The companies trimmed their workforce as well, although the Bureau of Labor Statistics reports that the industry has recovered some 55,000 jobs in year-over-year growth from the 334,000 jobs that were lost the previous year.

"We've got a long way to go, but we're beginning to see a lot of these tough decisions pay out," Obama told autoworkers during his Michigan visit.

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PHOTO: FORD MOTOR COMPANY AND WIECK MEDIA SERVICES, INC.
Workers at Ford's transformed Michigan Assembly Plant in Wayne, Mich., are building pre-production 2012 Ford Focus vehicles. The plant, which will be Ford's most flexible facility in the world, will begin full production later this year.

Yet whether the companies will be able to sustain this growth in coming months is debatable. All three companies are significantly leaner today, and the U.S. auto market is far smaller than what it was several years ago. Chrysler remains under Fiat, to whom the U.S. Treasury handed control when the company emerged from bankruptcy last June. The Italian automaker has been promoting Chrysler's consecutive sales gains as evidence of the brand's impending turnaround, while cautioning that the road ahead remains bumpy.

"The second quarter operating profit confirms that Chrysler Group is on track to achieve its goals, yet an extraordinary amount of work still lies ahead," said Chrysler Chief Executive Sergio Marchionne, noting that his financial goals for 2010 include an operating profit of up to $200 million and revenue of $40 billion to $45 billion.

Yet even if things don't go according to plan and the economy falters and job losses staunch sales growth, the automakers say they are prepared to ride out the tough times with tight inventory, aggressive advertising and hot new products.

At GM, an onslaught of new models includes a redesign of the Chevy Equinox crossover sport utility vehicle and the Volt electric car, set to finally debut in 2011.

Chrysler has plans for several new or updated vehicles by the end of this year, including a completely revamped version of the Jeep Grand Cherokee, the automaker's bread and butter.

One upcoming move that may hit the skids though is the December debut of a brand that bombed in the United States three decades ago: the Fiat. Chrysler's Italian automaker will introduce the Fiat 500 (known in Italy as the Cinquecento), a small, efficient European car. Marchionne has said he's confident American consumers will welcome the automobile, especially because today's target buyers are too young to remember the brand's flop in the 1980s. The model, which is popular in Italy, will be introduced to the U.S. market at some 150 Fiat dealerships throughout the country.

Moving forward though, much of the automakers' success will be tied to their global operations, particularly in emerging markets where stronger economies are predicted to fuel sales.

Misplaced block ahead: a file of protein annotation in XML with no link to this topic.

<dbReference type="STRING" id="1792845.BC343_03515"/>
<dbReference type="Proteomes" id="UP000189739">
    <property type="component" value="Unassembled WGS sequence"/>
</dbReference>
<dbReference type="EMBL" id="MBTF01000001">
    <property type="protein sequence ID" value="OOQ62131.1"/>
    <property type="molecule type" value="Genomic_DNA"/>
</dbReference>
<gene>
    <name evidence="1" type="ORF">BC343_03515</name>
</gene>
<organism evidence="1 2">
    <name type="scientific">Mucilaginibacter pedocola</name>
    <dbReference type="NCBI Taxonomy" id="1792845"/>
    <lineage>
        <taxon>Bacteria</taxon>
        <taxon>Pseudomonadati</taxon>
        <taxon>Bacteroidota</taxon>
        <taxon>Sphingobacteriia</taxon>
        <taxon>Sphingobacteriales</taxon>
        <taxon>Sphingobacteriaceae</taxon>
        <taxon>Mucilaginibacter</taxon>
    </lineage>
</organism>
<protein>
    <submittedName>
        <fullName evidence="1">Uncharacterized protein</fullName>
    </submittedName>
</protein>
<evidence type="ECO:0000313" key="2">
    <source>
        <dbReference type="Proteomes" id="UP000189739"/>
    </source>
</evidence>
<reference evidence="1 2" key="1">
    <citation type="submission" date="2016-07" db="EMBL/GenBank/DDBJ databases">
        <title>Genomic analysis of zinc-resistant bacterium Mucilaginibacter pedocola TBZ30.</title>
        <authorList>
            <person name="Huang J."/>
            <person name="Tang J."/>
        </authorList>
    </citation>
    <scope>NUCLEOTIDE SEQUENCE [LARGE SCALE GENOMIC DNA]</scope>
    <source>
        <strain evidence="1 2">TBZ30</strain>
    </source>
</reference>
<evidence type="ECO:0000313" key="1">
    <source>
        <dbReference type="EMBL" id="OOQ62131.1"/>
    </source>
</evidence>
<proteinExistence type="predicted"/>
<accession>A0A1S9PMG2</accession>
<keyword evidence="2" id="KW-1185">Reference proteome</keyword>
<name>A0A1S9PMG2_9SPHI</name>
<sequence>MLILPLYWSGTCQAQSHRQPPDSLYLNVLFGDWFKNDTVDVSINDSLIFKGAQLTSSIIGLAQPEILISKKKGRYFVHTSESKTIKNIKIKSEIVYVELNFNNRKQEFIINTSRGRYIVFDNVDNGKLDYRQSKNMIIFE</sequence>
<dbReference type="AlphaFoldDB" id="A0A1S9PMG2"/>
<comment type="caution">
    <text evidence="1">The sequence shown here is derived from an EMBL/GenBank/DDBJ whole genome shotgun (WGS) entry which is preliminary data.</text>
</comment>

GM's recent success in China, for instance, reflects the growing importance of that burgeoning Asian market to the U.S. automaker's ongoing recovery. During the first half of this year in fact, GM for the first time ever sold more cars in China than in the United States — with Chinese sales reaching 1.2 million by June, compared with 1 million in the United States during the same period.

The automaker is also steadily increasing its inventory in Brazil, where executives predict a strong economy will help stoke sales of the Chevrolet line. In Europe, on the other hand, the automaker posted a recent loss of $506 million.

At Chrysler, hopes are pinned on worldwide sales of the Jeep Grand Cherokee, which has been completely redesigned to include interior luxury features such as wood trim and technology like wireless capabilities and satellite TV.

J.D. Power and Associates, a California-based market research firm, says vehicle manufacturers will need to focus on emerging markets — India and Russia as well as Brazil and China — to sustain any long-term gains in this ever-evolving industry.

"The center of the automotive universe is shifting quite rapidly away from the established markets of North America and Europe," said John Humphrey, the company's senior vice president of global automotive operations. "If you look at the other markets — Japan and Western Europe, in particular — they're going to be flat, at best, post-recovery. So manufacturers will have to be able to tap into new emerging markets to get the volumes they need," he explained in an interview with PRNewswire earlier this year.

Humphrey added that for smaller companies that don't have the means to go global, various alliances and joint ventures — such as Chrysler's partnership with Fiat — may be the best way forward.

Either way, Humphrey says, the industry will have to become an engine of change — and not a stalled relic of the past — if it is to survive.

"If you look at the auto industry during the past 30 years, it's been very slow to change — it's changed at a glacial pace. But today is a new reality," he said. "There are a lot of new competitors who are very hungry. There are government pressures. There are changing consumer tastes and new markets. There are too many changes for manufacturers not to consider these options. You also have markets ripe for consolidation, like China. It's not a matter of whether that consolidation will happen, but when."

About the Author

Heather Mueller is a contributing writer for The Washington Diplomat.

Last Edited on July 1, 2014